So fresh squeezed juice from oranges contains slightly less sugar than commercially processed juice with added sucrose. But it is still too high in sugar to be considered truly “low sugar”.

What about diluting regular orange juice?

If we can’t significantly change the sugar content of orange juice, what about just diluting normal orange juice with water to lower the concentration of sugar per serving?

This approach can work to some degree, however there are still limitations:


Significantly diluting orange juice alters its flavor, making it watery and weak. There is a limit to how much it can be diluted before it no longer tastes satisfying.


Even when diluted, orange juice can still contribute extra calories that people with diabetes or weight concerns may want to avoid.

Portion sizes

Diluting juice means you need to drink larger portions to get the orange flavor. This makes it less practical as a beverage.

So diluting juice somewhat can reduce sugar and calories, but heavily diluted juice is unappealing as a drink.

Low sugar orange juice products

There are some commercial orange juice products on the market that claim to be low in sugar. How are these products made?

Here are some of the methods used:

Juice blends

Some low sugar orange juices mix in other types of juice, like apple, pineapple, or grapefruit. By blending orange juice with lower sugar juices, the total sugar content per serving is reduced.

Water and flavorings

Other products reduce calories by diluting orange juice with water, then enhancing the flavor with orange oils and essences. However, the orange content is lower.

Alternative sweeteners

Some low sugar orange juices use non-nutritive sweeteners like stevia or sucralose to provide sweetness with fewer calories. As mentioned earlier, this affects the taste and labeling.

Nutrition facts

When evaluating these low sugar orange juice products, it’s important to read the nutrition facts label carefully. Some still have 10-15 grams of sugar per serving, so are not necessarily very low in sugar, just lower compared to regular orange juice.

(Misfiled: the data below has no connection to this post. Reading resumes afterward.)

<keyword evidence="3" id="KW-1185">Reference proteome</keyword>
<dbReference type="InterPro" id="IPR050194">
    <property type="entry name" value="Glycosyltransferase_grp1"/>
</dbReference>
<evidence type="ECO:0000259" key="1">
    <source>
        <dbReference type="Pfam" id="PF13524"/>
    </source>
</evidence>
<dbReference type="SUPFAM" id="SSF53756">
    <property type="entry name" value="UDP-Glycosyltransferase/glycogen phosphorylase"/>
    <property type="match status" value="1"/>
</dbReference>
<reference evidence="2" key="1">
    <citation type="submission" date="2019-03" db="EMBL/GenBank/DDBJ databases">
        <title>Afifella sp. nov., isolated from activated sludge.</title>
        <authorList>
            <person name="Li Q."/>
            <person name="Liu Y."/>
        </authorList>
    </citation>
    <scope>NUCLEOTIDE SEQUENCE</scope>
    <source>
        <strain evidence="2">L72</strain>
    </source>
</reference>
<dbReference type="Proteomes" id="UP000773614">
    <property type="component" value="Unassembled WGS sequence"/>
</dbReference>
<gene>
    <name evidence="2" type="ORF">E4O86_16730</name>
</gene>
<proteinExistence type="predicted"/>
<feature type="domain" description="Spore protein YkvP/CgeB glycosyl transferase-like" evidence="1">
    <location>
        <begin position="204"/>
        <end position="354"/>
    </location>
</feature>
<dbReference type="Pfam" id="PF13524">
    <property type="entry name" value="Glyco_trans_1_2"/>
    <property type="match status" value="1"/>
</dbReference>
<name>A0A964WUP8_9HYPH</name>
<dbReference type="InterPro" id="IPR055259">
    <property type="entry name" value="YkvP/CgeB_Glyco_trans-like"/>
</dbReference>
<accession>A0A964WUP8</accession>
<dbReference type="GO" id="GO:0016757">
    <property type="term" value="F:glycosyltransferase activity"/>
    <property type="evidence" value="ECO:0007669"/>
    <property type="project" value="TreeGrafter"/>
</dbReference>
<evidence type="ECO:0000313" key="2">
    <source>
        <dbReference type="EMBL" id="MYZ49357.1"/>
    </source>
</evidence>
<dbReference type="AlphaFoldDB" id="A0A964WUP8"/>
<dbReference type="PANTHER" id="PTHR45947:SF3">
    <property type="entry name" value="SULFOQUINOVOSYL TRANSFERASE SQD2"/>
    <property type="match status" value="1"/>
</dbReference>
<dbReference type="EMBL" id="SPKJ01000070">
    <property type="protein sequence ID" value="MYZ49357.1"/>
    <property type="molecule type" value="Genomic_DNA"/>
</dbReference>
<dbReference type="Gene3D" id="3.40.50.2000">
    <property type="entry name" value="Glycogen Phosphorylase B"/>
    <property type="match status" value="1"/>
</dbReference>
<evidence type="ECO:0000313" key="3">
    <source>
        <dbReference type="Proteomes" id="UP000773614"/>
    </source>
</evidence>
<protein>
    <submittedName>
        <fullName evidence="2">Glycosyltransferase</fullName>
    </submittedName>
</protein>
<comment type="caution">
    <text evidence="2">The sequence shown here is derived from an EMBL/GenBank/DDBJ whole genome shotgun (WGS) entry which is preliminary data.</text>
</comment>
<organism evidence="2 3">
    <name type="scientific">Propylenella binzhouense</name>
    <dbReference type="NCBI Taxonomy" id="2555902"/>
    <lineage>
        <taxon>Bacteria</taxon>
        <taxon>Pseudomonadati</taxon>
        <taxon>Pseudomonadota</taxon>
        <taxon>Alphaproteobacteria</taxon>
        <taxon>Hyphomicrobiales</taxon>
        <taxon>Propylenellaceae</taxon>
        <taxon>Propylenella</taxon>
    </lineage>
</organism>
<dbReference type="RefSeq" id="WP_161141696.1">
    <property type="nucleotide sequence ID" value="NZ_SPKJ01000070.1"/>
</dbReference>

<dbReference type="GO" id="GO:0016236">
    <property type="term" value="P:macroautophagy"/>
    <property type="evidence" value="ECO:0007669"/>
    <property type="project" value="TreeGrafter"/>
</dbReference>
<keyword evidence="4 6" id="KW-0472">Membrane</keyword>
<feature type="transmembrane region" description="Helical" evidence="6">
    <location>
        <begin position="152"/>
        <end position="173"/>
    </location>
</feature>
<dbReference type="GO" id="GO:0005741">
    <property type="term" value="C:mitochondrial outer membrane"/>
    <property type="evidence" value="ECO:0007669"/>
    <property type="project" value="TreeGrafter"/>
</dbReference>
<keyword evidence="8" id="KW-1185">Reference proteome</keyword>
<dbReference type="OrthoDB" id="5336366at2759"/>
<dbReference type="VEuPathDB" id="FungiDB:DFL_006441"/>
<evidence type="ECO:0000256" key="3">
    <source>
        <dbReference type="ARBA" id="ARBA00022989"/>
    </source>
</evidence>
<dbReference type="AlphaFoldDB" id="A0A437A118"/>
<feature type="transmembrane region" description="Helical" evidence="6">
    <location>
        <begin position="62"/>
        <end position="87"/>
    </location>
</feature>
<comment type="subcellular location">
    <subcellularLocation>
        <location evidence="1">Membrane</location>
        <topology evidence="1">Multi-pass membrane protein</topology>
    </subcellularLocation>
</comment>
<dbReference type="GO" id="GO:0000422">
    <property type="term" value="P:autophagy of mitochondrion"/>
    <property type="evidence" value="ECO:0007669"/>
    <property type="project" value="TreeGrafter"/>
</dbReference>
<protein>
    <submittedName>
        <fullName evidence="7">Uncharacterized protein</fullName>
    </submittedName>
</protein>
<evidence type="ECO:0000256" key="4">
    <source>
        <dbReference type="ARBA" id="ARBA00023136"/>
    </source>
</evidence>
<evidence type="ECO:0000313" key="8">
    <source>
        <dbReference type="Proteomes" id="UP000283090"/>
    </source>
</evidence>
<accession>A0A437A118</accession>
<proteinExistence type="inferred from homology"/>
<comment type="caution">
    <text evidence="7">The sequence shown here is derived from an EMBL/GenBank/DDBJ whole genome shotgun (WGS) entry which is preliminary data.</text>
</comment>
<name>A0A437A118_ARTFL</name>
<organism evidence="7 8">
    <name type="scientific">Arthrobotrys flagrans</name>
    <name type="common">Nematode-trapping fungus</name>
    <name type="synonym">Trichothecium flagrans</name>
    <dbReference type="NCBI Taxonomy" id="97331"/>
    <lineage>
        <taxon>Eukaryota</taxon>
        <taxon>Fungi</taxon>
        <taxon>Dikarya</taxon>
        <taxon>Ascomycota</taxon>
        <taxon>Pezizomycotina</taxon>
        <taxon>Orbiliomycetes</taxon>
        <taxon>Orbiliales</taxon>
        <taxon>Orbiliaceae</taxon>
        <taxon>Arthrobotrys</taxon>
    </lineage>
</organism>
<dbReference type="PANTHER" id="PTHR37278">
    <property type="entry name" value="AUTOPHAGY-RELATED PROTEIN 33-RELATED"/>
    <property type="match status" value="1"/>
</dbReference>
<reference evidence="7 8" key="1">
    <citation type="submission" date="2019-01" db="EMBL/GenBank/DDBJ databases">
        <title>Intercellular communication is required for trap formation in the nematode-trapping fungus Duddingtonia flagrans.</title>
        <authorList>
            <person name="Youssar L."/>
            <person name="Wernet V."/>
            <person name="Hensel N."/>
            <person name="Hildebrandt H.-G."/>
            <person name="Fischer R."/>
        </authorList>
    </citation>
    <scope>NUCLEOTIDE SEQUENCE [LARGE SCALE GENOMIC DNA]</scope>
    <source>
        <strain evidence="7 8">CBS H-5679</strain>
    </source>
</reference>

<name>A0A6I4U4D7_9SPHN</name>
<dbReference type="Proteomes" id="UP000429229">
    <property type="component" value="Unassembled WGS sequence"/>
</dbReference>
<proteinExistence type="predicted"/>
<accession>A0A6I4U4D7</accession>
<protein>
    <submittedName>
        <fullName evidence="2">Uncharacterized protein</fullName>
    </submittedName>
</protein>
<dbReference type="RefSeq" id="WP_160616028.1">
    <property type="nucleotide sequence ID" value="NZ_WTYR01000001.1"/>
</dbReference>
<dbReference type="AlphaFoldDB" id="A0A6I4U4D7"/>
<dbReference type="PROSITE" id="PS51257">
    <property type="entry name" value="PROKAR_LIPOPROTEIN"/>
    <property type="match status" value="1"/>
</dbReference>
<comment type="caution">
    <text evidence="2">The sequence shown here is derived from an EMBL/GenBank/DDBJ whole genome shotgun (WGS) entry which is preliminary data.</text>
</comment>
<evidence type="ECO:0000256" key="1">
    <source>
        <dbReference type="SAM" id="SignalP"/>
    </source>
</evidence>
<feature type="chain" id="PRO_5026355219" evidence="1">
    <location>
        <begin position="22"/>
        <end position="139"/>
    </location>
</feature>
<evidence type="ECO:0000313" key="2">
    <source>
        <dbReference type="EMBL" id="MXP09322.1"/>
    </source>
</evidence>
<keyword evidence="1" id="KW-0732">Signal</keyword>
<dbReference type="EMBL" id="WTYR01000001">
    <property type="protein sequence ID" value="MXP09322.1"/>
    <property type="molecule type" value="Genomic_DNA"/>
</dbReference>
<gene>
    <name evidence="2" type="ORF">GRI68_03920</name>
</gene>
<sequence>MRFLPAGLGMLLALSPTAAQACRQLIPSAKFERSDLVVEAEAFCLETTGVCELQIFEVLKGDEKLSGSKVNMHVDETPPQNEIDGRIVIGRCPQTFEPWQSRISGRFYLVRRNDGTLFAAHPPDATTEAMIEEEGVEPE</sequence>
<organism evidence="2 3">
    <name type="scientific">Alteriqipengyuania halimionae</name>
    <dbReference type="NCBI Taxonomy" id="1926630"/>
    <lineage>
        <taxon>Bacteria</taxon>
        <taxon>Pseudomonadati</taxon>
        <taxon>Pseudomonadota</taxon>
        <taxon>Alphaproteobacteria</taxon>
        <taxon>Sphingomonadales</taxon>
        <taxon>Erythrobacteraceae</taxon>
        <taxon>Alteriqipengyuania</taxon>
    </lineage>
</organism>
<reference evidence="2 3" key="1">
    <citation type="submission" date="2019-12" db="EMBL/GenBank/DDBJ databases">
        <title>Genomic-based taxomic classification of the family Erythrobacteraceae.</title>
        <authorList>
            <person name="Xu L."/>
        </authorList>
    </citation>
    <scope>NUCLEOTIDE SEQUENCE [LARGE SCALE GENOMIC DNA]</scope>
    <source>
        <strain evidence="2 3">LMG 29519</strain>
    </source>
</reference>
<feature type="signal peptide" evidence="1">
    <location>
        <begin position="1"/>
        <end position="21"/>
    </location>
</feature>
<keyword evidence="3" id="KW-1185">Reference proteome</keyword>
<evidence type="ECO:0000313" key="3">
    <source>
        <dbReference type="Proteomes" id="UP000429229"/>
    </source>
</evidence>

So in summary, there are ways to make orange juice marginally lower in sugar content, but no way to make a true, naturally sweetened “sugar free” orange juice.

Can diabetics drink orange juice?

For people with diabetes watching their sugar intake, is it ok for them to drink orange juice in moderation?

This is a controversial question without a clear consensus, but here are some guidelines:

Read nutrition labels

Like anyone, people with diabetes should read nutrition facts and be aware of total carb and sugar intake from orange juice.

Control portions

Limit portion size to 4-6 oz, not an entire glass. This controls sugar exposure from orange juice.

Avoid on an empty stomach

Drink orange juice with a balanced meal, not first thing in the morning when insulin needs are higher.

Coordinate with medication

Discuss orange juice intake with your doctor to coordinate properly with diabetes medications.

Monitor blood sugar

Carefully monitor your blood sugar levels when drinking orange juice to learn your personal tolerance.

So in moderation under the right conditions, some diabetics may be able to occasionally enjoy small amounts of orange juice. But caution is needed.


To summarize, orange juice cannot be made completely sugar-free due to its inherent natural sugar content. The best options for reduced sugar orange juice include:

– Freshly squeezed orange juice with no added sugars
– Diluted orange juice mixed with water
– Low sugar commercial blends using juice combinations or sweeteners

People with diabetes and sugar concerns should be very cautious about drinking orange juice, even when choosing low sugar varieties. Moderation is key, along with careful blood sugar monitoring.

When it comes to sugar content, it’s best to think of orange juice as an occasional treat food rather than a daily drink option. Ultimately, the only truly “sugar free” orange juice is no orange juice at all. But with careful portion control, even those with diabetes should be able to enjoy the great taste of orange juice from time to time without spiking their blood sugar.